Concept Players present the Pirates Of Penzance 


By W.S. Gilbert & A. Sullivan


Paul had wanted to do a “different” Pirates – after all, is that not what Concept’s loyal audiences expect from us? We have had dancing toys, sailor mops and a department store showdown before so what would he do with this one? Well he wanted, as always to be true to the music and libretto (only a few cheeky one-liners were added) but in this emancipated age the usual giggling, simpering ladies chorus would have to go. And go it did. In came some Victorian ladies you would not mess with. Someone in the audience even noted the colours of the ribbon on the kite that was flown – green, violet and white – Give Votes To Women! These ladies were not bothered by dodgy pirates, even with their fancy costumes and menacing swords. They were fossil hunters, bookish types, but who were not afraid to enjoy themselves. They seemed to like jewels and beers on the beach in equal quantities.

The Pirate of Penzance

Paul wanted to embrace the warmth of this operetta and he opted for an end-of-the-pier revue feel. Hence the beautifully painted set which was obviously set, complete with moving waves and shell footlights. He worked closely with our set designer, Liz, who took his basic sketches and perfectly captured the period. Paul also worked hard with his wardrobe team, making sure the costumes all hung together – cool, crisp creams for the ladies complete with pith helmets and for the pirates, a riot of mismatched period looks brought together with colourful silk sashes, hats and pantaloons. And each of the dressing gowns in the second act was made by hand for the ladies. In true Scarlett O’Hara fashion, many curtains were used in their making. If the girls were feisty in general, there were three “girly” girls.Ellie and James as Mabel and Frederic Ellie Hoare, Cat Bailie and Cat Rose were the perfect Mabel, Edith and Kate. Ellie’s trills and coloratrua were magnificent in “Poor Wandering One” and her comic timing throughout, exquisite. Her short-sighted antics, however, did not stop her getting her man.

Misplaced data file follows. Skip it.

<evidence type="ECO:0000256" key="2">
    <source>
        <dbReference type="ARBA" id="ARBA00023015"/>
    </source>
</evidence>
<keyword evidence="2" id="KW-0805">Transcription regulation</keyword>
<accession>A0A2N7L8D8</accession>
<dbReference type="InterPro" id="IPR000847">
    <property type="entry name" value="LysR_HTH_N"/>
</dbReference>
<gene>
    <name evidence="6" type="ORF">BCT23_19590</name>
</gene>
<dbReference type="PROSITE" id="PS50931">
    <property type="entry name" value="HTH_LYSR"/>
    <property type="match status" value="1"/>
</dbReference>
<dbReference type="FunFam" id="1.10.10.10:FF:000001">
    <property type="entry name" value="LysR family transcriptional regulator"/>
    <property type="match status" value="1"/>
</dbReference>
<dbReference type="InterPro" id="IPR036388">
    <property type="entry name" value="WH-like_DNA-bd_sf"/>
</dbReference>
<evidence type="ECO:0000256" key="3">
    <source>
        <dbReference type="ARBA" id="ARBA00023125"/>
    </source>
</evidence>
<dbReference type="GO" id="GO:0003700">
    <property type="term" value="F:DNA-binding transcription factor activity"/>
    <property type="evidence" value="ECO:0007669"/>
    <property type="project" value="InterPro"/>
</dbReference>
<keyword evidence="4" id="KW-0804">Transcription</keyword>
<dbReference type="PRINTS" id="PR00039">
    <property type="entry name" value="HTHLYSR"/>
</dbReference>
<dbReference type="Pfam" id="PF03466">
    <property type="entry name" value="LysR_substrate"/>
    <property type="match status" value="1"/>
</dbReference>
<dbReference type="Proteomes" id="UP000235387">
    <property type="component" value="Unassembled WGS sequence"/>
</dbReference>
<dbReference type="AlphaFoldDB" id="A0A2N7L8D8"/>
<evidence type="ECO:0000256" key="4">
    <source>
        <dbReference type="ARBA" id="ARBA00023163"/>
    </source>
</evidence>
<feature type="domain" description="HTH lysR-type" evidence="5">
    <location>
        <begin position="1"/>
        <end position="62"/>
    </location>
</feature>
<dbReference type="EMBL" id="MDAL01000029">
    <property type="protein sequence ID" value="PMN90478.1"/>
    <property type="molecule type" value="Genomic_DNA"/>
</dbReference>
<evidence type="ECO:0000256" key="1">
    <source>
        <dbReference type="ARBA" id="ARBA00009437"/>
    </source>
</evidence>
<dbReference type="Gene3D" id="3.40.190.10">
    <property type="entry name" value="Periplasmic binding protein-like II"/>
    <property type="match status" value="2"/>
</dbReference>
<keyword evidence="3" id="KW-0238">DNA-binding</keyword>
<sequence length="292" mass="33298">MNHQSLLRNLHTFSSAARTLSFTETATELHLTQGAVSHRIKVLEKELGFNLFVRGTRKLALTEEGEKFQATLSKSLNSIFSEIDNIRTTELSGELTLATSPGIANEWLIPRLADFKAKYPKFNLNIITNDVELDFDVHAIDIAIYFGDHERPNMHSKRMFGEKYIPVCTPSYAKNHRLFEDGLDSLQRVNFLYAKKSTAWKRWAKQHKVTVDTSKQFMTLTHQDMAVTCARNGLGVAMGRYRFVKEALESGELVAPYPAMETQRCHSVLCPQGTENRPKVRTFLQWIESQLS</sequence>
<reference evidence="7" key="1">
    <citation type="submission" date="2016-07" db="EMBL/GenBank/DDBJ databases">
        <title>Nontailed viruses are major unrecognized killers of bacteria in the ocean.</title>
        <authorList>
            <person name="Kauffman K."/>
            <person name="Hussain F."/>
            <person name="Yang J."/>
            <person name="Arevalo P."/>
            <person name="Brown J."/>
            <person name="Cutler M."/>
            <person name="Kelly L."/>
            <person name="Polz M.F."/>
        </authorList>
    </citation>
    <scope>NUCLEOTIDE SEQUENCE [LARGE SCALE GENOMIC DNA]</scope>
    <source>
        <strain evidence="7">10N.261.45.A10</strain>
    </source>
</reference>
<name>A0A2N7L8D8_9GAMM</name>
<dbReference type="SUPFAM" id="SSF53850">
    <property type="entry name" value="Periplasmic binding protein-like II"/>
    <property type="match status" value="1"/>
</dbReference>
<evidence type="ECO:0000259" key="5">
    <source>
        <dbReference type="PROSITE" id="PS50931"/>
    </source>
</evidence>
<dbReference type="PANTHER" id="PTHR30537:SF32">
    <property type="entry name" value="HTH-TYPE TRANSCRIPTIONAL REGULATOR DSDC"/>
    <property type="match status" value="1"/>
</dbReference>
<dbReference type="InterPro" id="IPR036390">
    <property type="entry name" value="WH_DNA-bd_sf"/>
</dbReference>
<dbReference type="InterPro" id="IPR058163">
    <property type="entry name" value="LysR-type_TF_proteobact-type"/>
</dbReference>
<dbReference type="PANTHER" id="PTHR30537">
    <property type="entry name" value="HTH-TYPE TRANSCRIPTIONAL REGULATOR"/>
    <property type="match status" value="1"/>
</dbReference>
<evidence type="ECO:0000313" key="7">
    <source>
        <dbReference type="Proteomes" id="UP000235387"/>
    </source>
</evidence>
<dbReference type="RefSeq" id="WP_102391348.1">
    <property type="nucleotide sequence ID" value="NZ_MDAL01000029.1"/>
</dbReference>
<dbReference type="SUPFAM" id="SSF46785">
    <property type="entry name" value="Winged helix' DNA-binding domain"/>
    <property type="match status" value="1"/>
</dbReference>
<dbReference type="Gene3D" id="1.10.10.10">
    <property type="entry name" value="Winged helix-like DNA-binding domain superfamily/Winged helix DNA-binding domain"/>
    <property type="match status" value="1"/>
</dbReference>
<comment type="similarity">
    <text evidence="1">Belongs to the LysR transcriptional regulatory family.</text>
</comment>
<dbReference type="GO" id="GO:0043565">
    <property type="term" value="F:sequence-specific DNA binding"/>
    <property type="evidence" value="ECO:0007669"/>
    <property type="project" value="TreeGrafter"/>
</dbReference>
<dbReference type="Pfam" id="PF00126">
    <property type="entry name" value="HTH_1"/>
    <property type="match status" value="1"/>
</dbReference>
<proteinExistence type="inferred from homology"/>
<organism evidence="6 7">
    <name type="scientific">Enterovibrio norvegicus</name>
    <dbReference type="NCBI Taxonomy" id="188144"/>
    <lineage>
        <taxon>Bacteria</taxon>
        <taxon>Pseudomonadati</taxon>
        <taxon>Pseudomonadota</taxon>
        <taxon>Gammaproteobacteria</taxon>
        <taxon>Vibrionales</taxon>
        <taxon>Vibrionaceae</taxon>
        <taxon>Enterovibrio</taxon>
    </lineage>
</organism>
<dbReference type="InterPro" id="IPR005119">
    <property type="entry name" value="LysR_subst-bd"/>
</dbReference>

Played by James Osborne, Frederic was no real match for Mabel but he was a “Slave of Duty”. Their duet in Act 2 was a particular highlight of the show. The men’s colourful chorus was headed up by the impressive Pirate King, played by Kristian Zgorzelski, who is a new member of the Company but who has been close to many as he went to school with several of the cast. He has worked abroad in Egypt for many years and his return to theatre is to our advantage as he was commanding and funny, striding across the stage, belting out perfectly his signature song. He was ably abetted by our regular, Hayely Toms, as the put-upon Ruth. Aged up every night by latex make-up, she held her own as the feisty 47 year old with designs of her own. The two Cats, Bailie and Rose, were suitably supportive of Ellie, as Edith and Kate, though she is a better kite handler. Finally, bringing up the frontline was of course Major General Stanley, portrayed by Kevin Morgan; every night his knees got a suitable chuckle.

The Major General and Company

 This was, of course, our new MD’s first outing with us. Chris Fossey had been putting us through our paces since October and gave every cast member lots of support. Choreography was courtesy of our resident choreographer Adam Pitt, who again made sure the entire cast moved with purpose. The rest of the team of lights and sound ensured that this truly was a joyous production which we think came across those shell footlights in waves.


James as Frederic

James as Frederic

 The Pirate King has got he Gerneral's number!

The Pirate King has had enough of Major General Stanley

These three are up to no good!

A paradox indeed!

A Policeman's Lot!

A policeman's lot is not an 'appy one

Some of the ladies

She was always peckish

Swooning girls and Frederic

The "girly girls" and Frederic

The fossil and butterfly hunters

The intrepid ladies